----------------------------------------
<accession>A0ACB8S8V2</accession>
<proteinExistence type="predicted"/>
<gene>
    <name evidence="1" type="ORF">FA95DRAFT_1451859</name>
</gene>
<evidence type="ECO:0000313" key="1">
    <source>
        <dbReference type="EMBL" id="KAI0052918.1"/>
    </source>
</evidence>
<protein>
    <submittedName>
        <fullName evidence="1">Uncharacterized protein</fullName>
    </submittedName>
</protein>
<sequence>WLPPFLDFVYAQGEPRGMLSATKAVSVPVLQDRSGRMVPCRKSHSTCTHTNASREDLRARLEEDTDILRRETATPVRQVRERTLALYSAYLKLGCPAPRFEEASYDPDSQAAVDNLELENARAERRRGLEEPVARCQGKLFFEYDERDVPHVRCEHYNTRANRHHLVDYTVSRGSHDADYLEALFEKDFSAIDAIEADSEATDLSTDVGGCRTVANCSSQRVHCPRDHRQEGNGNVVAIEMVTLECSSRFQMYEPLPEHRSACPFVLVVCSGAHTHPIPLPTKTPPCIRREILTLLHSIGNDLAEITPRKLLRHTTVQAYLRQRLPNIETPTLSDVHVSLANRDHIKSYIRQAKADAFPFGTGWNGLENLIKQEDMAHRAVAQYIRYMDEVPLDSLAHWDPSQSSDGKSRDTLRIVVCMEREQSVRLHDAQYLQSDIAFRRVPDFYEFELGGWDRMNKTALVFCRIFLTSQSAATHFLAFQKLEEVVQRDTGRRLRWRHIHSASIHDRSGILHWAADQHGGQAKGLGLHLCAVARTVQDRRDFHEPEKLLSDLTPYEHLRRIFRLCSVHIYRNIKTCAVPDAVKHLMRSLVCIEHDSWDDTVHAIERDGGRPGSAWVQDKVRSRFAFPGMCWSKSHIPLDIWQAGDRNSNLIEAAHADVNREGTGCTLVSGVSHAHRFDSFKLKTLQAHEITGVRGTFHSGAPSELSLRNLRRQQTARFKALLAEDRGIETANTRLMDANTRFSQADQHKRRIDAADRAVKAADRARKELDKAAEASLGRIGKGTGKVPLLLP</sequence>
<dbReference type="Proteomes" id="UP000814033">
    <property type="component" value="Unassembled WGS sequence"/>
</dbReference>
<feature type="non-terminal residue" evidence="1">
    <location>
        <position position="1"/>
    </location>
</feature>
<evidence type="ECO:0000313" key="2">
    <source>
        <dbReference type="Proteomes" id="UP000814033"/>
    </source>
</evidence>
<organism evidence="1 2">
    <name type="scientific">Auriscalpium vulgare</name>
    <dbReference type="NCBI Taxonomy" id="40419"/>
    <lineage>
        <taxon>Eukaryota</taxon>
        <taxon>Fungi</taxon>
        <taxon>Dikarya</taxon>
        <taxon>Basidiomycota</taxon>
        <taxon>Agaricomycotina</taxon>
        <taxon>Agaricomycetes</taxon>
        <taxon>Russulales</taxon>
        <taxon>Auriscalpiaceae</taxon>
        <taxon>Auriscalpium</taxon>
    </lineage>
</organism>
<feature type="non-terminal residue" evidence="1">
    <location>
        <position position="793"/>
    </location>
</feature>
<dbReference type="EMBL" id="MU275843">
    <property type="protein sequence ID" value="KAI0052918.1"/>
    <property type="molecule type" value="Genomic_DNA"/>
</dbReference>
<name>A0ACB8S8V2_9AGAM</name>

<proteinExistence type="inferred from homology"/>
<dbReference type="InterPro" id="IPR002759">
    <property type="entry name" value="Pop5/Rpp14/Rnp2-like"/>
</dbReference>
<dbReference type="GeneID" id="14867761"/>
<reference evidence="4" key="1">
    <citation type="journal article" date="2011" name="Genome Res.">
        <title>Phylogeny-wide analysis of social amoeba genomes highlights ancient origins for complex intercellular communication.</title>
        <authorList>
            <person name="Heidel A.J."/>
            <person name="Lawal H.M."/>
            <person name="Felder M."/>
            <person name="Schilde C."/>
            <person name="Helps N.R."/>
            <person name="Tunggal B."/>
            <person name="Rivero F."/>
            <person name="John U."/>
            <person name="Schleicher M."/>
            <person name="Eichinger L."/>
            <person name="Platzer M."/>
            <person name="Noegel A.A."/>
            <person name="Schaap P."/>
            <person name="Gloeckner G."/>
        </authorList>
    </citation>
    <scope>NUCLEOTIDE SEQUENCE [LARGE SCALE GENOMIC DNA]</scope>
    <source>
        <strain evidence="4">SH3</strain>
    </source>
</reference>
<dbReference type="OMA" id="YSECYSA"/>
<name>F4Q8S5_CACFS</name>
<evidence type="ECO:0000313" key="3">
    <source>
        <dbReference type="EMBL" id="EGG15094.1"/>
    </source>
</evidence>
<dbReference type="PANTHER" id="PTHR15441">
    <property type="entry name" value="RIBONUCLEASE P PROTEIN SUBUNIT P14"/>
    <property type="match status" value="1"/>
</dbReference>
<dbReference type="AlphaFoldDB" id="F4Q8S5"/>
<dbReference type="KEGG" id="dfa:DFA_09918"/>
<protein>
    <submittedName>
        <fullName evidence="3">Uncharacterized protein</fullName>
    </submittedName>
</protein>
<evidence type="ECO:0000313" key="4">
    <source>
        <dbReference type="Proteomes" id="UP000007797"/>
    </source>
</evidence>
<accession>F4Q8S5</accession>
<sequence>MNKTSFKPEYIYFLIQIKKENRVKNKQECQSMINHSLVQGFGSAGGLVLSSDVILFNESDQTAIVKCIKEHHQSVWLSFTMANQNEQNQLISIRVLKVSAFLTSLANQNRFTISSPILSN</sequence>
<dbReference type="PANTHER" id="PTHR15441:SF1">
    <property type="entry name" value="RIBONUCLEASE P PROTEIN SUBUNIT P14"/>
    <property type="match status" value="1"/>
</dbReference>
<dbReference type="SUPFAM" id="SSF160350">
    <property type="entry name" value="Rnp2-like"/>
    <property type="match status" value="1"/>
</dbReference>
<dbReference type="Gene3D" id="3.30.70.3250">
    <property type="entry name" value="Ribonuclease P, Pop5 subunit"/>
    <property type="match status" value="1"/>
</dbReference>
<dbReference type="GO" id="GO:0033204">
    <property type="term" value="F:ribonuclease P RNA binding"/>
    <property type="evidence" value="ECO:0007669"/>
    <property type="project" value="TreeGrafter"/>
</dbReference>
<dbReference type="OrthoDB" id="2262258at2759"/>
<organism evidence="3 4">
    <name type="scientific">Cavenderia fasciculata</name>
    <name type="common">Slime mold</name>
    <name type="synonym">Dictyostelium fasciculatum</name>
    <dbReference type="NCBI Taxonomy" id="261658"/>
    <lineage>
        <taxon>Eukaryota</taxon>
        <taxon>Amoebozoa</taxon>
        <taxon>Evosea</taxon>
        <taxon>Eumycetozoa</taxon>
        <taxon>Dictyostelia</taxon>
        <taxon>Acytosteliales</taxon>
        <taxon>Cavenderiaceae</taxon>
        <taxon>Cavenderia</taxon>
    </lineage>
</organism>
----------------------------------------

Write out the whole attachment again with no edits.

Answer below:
<accession>A0ACB8S8V2</accession>
<proteinExistence type="predicted"/>
<gene>
    <name evidence="1" type="ORF">FA95DRAFT_1451859</name>
</gene>
<evidence type="ECO:0000313" key="1">
    <source>
        <dbReference type="EMBL" id="KAI0052918.1"/>
    </source>
</evidence>
<protein>
    <submittedName>
        <fullName evidence="1">Uncharacterized protein</fullName>
    </submittedName>
</protein>
<sequence>WLPPFLDFVYAQGEPRGMLSATKAVSVPVLQDRSGRMVPCRKSHSTCTHTNASREDLRARLEEDTDILRRETATPVRQVRERTLALYSAYLKLGCPAPRFEEASYDPDSQAAVDNLELENARAERRRGLEEPVARCQGKLFFEYDERDVPHVRCEHYNTRANRHHLVDYTVSRGSHDADYLEALFEKDFSAIDAIEADSEATDLSTDVGGCRTVANCSSQRVHCPRDHRQEGNGNVVAIEMVTLECSSRFQMYEPLPEHRSACPFVLVVCSGAHTHPIPLPTKTPPCIRREILTLLHSIGNDLAEITPRKLLRHTTVQAYLRQRLPNIETPTLSDVHVSLANRDHIKSYIRQAKADAFPFGTGWNGLENLIKQEDMAHRAVAQYIRYMDEVPLDSLAHWDPSQSSDGKSRDTLRIVVCMEREQSVRLHDAQYLQSDIAFRRVPDFYEFELGGWDRMNKTALVFCRIFLTSQSAATHFLAFQKLEEVVQRDTGRRLRWRHIHSASIHDRSGILHWAADQHGGQAKGLGLHLCAVARTVQDRRDFHEPEKLLSDLTPYEHLRRIFRLCSVHIYRNIKTCAVPDAVKHLMRSLVCIEHDSWDDTVHAIERDGGRPGSAWVQDKVRSRFAFPGMCWSKSHIPLDIWQAGDRNSNLIEAAHADVNREGTGCTLVSGVSHAHRFDSFKLKTLQAHEITGVRGTFHSGAPSELSLRNLRRQQTARFKALLAEDRGIETANTRLMDANTRFSQADQHKRRIDAADRAVKAADRARKELDKAAEASLGRIGKGTGKVPLLLP</sequence>
<dbReference type="Proteomes" id="UP000814033">
    <property type="component" value="Unassembled WGS sequence"/>
</dbReference>
<feature type="non-terminal residue" evidence="1">
    <location>
        <position position="1"/>
    </location>
</feature>
<evidence type="ECO:0000313" key="2">
    <source>
        <dbReference type="Proteomes" id="UP000814033"/>
    </source>
</evidence>
<organism evidence="1 2">
    <name type="scientific">Auriscalpium vulgare</name>
    <dbReference type="NCBI Taxonomy" id="40419"/>
    <lineage>
        <taxon>Eukaryota</taxon>
        <taxon>Fungi</taxon>
        <taxon>Dikarya</taxon>
        <taxon>Basidiomycota</taxon>
        <taxon>Agaricomycotina</taxon>
        <taxon>Agaricomycetes</taxon>
        <taxon>Russulales</taxon>
        <taxon>Auriscalpiaceae</taxon>
        <taxon>Auriscalpium</taxon>
    </lineage>
</organism>
<feature type="non-terminal residue" evidence="1">
    <location>
        <position position="793"/>
    </location>
</feature>
<dbReference type="EMBL" id="MU275843">
    <property type="protein sequence ID" value="KAI0052918.1"/>
    <property type="molecule type" value="Genomic_DNA"/>
</dbReference>
<name>A0ACB8S8V2_9AGAM</name>

<proteinExistence type="inferred from homology"/>
<dbReference type="InterPro" id="IPR002759">
    <property type="entry name" value="Pop5/Rpp14/Rnp2-like"/>
</dbReference>
<dbReference type="GeneID" id="14867761"/>
<reference evidence="4" key="1">
    <citation type="journal article" date="2011" name="Genome Res.">
        <title>Phylogeny-wide analysis of social amoeba genomes highlights ancient origins for complex intercellular communication.</title>
        <authorList>
            <person name="Heidel A.J."/>
            <person name="Lawal H.M."/>
            <person name="Felder M."/>
            <person name="Schilde C."/>
            <person name="Helps N.R."/>
            <person name="Tunggal B."/>
            <person name="Rivero F."/>
            <person name="John U."/>
            <person name="Schleicher M."/>
            <person name="Eichinger L."/>
            <person name="Platzer M."/>
            <person name="Noegel A.A."/>
            <person name="Schaap P."/>
            <person name="Gloeckner G."/>
        </authorList>
    </citation>
    <scope>NUCLEOTIDE SEQUENCE [LARGE SCALE GENOMIC DNA]</scope>
    <source>
        <strain evidence="4">SH3</strain>
    </source>
</reference>
<dbReference type="OMA" id="YSECYSA"/>
<name>F4Q8S5_CACFS</name>
<evidence type="ECO:0000313" key="3">
    <source>
        <dbReference type="EMBL" id="EGG15094.1"/>
    </source>
</evidence>
<dbReference type="PANTHER" id="PTHR15441">
    <property type="entry name" value="RIBONUCLEASE P PROTEIN SUBUNIT P14"/>
    <property type="match status" value="1"/>
</dbReference>
<dbReference type="AlphaFoldDB" id="F4Q8S5"/>
<dbReference type="KEGG" id="dfa:DFA_09918"/>
<protein>
    <submittedName>
        <fullName evidence="3">Uncharacterized protein</fullName>
    </submittedName>
</protein>
<evidence type="ECO:0000313" key="4">
    <source>
        <dbReference type="Proteomes" id="UP000007797"/>
    </source>
</evidence>
<accession>F4Q8S5</accession>
<sequence>MNKTSFKPEYIYFLIQIKKENRVKNKQECQSMINHSLVQGFGSAGGLVLSSDVILFNESDQTAIVKCIKEHHQSVWLSFTMANQNEQNQLISIRVLKVSAFLTSLANQNRFTISSPILSN</sequence>
<dbReference type="PANTHER" id="PTHR15441:SF1">
    <property type="entry name" value="RIBONUCLEASE P PROTEIN SUBUNIT P14"/>
    <property type="match status" value="1"/>
</dbReference>
<dbReference type="SUPFAM" id="SSF160350">
    <property type="entry name" value="Rnp2-like"/>
    <property type="match status" value="1"/>
</dbReference>
<dbReference type="Gene3D" id="3.30.70.3250">
    <property type="entry name" value="Ribonuclease P, Pop5 subunit"/>
    <property type="match status" value="1"/>
</dbReference>
<dbReference type="GO" id="GO:0033204">
    <property type="term" value="F:ribonuclease P RNA binding"/>
    <property type="evidence" value="ECO:0007669"/>
    <property type="project" value="TreeGrafter"/>
</dbReference>
<dbReference type="OrthoDB" id="2262258at2759"/>
<organism evidence="3 4">
    <name type="scientific">Cavenderia fasciculata</name>
    <name type="common">Slime mold</name>
    <name type="synonym">Dictyostelium fasciculatum</name>
    <dbReference type="NCBI Taxonomy" id="261658"/>
    <lineage>
        <taxon>Eukaryota</taxon>
        <taxon>Amoebozoa</taxon>
        <taxon>Evosea</taxon>
        <taxon>Eumycetozoa</taxon>
        <taxon>Dictyostelia</taxon>
        <taxon>Acytosteliales</taxon>
        <taxon>Cavenderiaceae</taxon>
        <taxon>Cavenderia</taxon>
    </lineage>
</organism>